A tale of two cities: How Jersey City is getting in its own way

Credit: Melanie Hicken

By Melanie Hicken

After years of planning, longtime Jersey City chef Nicole Puzio saw her dream of opening her own restaurant quickly turn into a nightmare.

Puzio and her business partner Edward Radich thought they had dotted there i’s and crossed their t’s. Before inking the lease for their restaurant space, they met with city inspectors to determine all that would be needed to secure proper permits. But months later, they were told of a whole new set of requirements they would need to fulfill before they could open their doors.

At the end of it all, they went $500,000 over their construction budget and were forced to pay a year of rent before their restaurant finally opened to rave reviews in August 2008. Underwater from the start and facing a recession-struck local economy, the restaurant was forced to close its doors less than two years later.

“We had no cushion left to sit on by the time we opened,” said Puzio, who now works as a sous chef at Maritime Parc in Jersey City. “The town makes it so difficult to even get there. By the time you open you have nothing left. It’s absolutely ridiculous.”

Hamstrung by red tape and inefficiencies at City Hall, Puzio’s experience is one shared by many small business hopefuls who have unsuccessfully attempted to take part in the major development that has taken hold in downtown Jersey City in the past three decades.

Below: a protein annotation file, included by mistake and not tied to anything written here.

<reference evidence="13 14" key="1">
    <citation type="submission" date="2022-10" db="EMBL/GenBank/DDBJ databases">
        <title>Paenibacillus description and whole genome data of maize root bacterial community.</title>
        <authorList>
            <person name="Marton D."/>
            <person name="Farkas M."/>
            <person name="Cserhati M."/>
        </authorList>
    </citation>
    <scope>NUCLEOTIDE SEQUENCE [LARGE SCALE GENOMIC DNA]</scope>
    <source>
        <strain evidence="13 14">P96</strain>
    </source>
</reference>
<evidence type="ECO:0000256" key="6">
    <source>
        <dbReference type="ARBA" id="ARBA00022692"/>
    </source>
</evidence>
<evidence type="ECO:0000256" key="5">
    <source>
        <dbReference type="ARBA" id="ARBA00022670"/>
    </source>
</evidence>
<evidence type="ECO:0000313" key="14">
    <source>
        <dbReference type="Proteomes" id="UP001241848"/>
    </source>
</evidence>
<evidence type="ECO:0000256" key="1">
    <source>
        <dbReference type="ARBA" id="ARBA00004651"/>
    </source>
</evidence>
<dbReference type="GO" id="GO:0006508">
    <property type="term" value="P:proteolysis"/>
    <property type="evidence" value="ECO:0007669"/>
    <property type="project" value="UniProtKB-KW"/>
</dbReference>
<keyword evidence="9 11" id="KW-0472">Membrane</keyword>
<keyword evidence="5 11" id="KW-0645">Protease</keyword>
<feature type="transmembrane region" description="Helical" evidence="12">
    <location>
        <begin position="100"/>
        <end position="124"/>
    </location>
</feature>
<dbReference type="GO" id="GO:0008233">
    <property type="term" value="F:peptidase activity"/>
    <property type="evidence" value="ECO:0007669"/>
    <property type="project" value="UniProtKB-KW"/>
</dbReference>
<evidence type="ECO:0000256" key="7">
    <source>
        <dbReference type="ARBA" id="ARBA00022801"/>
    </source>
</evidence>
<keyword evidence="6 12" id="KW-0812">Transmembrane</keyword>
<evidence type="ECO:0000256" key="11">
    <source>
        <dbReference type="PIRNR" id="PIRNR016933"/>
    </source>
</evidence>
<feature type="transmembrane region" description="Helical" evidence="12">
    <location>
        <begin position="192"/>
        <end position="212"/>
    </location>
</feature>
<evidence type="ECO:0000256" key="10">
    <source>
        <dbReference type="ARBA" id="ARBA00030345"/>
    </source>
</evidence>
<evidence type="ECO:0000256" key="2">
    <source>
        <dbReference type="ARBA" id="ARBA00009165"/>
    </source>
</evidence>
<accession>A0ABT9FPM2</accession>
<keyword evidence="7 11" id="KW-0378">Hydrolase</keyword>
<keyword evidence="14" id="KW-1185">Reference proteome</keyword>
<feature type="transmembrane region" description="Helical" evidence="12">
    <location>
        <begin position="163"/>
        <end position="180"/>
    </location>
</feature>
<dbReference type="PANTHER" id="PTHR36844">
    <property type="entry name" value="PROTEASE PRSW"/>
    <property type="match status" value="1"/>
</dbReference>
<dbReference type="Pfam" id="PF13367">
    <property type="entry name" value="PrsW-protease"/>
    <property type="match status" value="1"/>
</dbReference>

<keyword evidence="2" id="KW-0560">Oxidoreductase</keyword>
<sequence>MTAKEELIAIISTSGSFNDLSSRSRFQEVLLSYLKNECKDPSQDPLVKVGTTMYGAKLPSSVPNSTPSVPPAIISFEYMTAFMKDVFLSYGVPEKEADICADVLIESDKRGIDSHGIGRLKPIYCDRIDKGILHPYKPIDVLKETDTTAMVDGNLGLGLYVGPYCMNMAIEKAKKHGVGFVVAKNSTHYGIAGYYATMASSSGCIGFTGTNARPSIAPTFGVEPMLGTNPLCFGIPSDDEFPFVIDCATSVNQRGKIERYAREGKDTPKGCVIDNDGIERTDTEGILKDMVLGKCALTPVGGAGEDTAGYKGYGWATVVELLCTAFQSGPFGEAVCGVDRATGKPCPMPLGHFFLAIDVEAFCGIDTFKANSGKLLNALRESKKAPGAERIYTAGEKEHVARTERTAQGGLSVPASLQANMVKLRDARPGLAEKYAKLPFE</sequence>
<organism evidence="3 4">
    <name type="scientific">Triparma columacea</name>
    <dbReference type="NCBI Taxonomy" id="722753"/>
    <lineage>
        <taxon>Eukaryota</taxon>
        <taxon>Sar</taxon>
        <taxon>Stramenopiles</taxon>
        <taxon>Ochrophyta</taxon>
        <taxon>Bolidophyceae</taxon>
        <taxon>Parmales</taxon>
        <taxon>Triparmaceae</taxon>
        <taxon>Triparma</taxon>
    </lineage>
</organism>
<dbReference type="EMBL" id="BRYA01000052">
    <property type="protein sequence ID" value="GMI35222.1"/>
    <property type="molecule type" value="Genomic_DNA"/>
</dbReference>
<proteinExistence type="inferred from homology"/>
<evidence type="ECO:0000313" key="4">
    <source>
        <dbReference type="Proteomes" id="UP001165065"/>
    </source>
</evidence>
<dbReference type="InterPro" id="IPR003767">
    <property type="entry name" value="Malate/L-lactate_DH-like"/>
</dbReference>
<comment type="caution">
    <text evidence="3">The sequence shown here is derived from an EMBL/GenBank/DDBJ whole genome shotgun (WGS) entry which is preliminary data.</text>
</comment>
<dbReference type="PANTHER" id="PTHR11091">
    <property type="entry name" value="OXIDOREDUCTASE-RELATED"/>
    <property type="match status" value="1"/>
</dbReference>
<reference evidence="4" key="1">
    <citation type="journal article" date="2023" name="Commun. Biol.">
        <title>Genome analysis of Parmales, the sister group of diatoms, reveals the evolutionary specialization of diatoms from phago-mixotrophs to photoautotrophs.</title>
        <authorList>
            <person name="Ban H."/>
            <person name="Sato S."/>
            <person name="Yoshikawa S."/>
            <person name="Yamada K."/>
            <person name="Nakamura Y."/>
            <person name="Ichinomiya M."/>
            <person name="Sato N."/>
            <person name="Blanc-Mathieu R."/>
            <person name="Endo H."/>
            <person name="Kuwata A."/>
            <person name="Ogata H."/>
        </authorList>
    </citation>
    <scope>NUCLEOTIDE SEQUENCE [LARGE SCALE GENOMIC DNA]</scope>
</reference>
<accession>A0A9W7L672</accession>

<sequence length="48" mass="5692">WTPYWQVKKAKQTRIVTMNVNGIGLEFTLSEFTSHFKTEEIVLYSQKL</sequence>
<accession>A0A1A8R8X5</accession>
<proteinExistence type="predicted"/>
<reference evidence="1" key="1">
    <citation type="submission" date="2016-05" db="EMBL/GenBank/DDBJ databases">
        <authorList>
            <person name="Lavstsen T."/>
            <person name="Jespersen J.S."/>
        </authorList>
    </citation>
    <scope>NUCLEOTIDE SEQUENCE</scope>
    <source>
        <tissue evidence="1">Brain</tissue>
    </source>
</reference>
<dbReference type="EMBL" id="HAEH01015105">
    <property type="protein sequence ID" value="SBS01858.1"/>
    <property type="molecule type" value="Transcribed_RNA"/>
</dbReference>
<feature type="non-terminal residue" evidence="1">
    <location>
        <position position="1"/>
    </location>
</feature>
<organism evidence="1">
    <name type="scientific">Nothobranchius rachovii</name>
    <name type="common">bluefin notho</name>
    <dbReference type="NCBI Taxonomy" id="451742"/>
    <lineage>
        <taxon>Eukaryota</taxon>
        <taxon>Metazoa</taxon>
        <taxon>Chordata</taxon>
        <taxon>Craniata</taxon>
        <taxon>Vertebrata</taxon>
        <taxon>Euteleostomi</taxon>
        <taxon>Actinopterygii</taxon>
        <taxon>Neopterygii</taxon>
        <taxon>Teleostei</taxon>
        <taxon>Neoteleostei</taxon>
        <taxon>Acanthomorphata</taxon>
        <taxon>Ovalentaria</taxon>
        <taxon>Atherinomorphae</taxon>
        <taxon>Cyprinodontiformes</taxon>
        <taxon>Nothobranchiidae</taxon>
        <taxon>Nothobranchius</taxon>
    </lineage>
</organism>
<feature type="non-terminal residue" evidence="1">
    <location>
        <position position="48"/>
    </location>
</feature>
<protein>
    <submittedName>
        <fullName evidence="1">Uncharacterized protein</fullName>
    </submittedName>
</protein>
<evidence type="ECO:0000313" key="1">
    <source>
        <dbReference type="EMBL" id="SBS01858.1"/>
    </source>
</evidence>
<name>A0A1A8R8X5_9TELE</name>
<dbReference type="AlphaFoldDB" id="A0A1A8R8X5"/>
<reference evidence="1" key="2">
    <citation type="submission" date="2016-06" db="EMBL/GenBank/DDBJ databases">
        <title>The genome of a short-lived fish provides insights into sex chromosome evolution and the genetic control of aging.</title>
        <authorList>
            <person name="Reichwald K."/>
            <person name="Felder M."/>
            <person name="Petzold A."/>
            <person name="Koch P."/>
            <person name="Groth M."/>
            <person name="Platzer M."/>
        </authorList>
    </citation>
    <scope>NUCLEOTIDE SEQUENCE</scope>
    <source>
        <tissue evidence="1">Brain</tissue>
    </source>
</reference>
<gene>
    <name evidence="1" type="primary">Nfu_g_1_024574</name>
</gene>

Residential development — ranging from the renovation of the area’s historic brownstones and row houses to the construction of large mixed-use luxury towers — has thrived. But commercial development — the bars, restaurants and shops needed to complete the area’s gentrification — has been slower as high-end anchor stores have stayed away and small businesses have struggled to stay afloat.

Opening a business is a risky venture in most communities, but many in town say that City Hall bureaucracy is making the process even harder — fostering an environment where only the well-connected or savviest entrepreneurs survive and creating a reputation that is hindering commercial development.

“I think that there are people that have thought about investing dollars in Jersey City and because of our reputation of the difficulty in opening a small business, they’ve opted to go elsewhere,” said Jersey City Councilman Steve Fulop, who represents the downtown area. “The good things that are going on here: it’s happening despite government not because of government.”

Thirty years ago, downtown Jersey City — a group of neighborhoods that span roughly three square miles east of New Jersey Interstate 78 — was in many ways a community at a crossroads. Like many urban areas at the time, many of the immigrants who had once lived and worked in the area had left for the suburbs, leaving behind vacant storefronts, crumbling buildings and high crime rates.

But developers, aided by government tax breaks and transportation improvements, saw potential for change.

Driven by the area’s proximity to Wall Street and rich history, brothers Eric and Paul Silverman bought their first residential building in 1981 for $90,00. They borrowed $400,000 to renovate the building and sell its 14 units for $1.5 million.

Since then, the brothers have been behind more than a dozen Jersey City developments.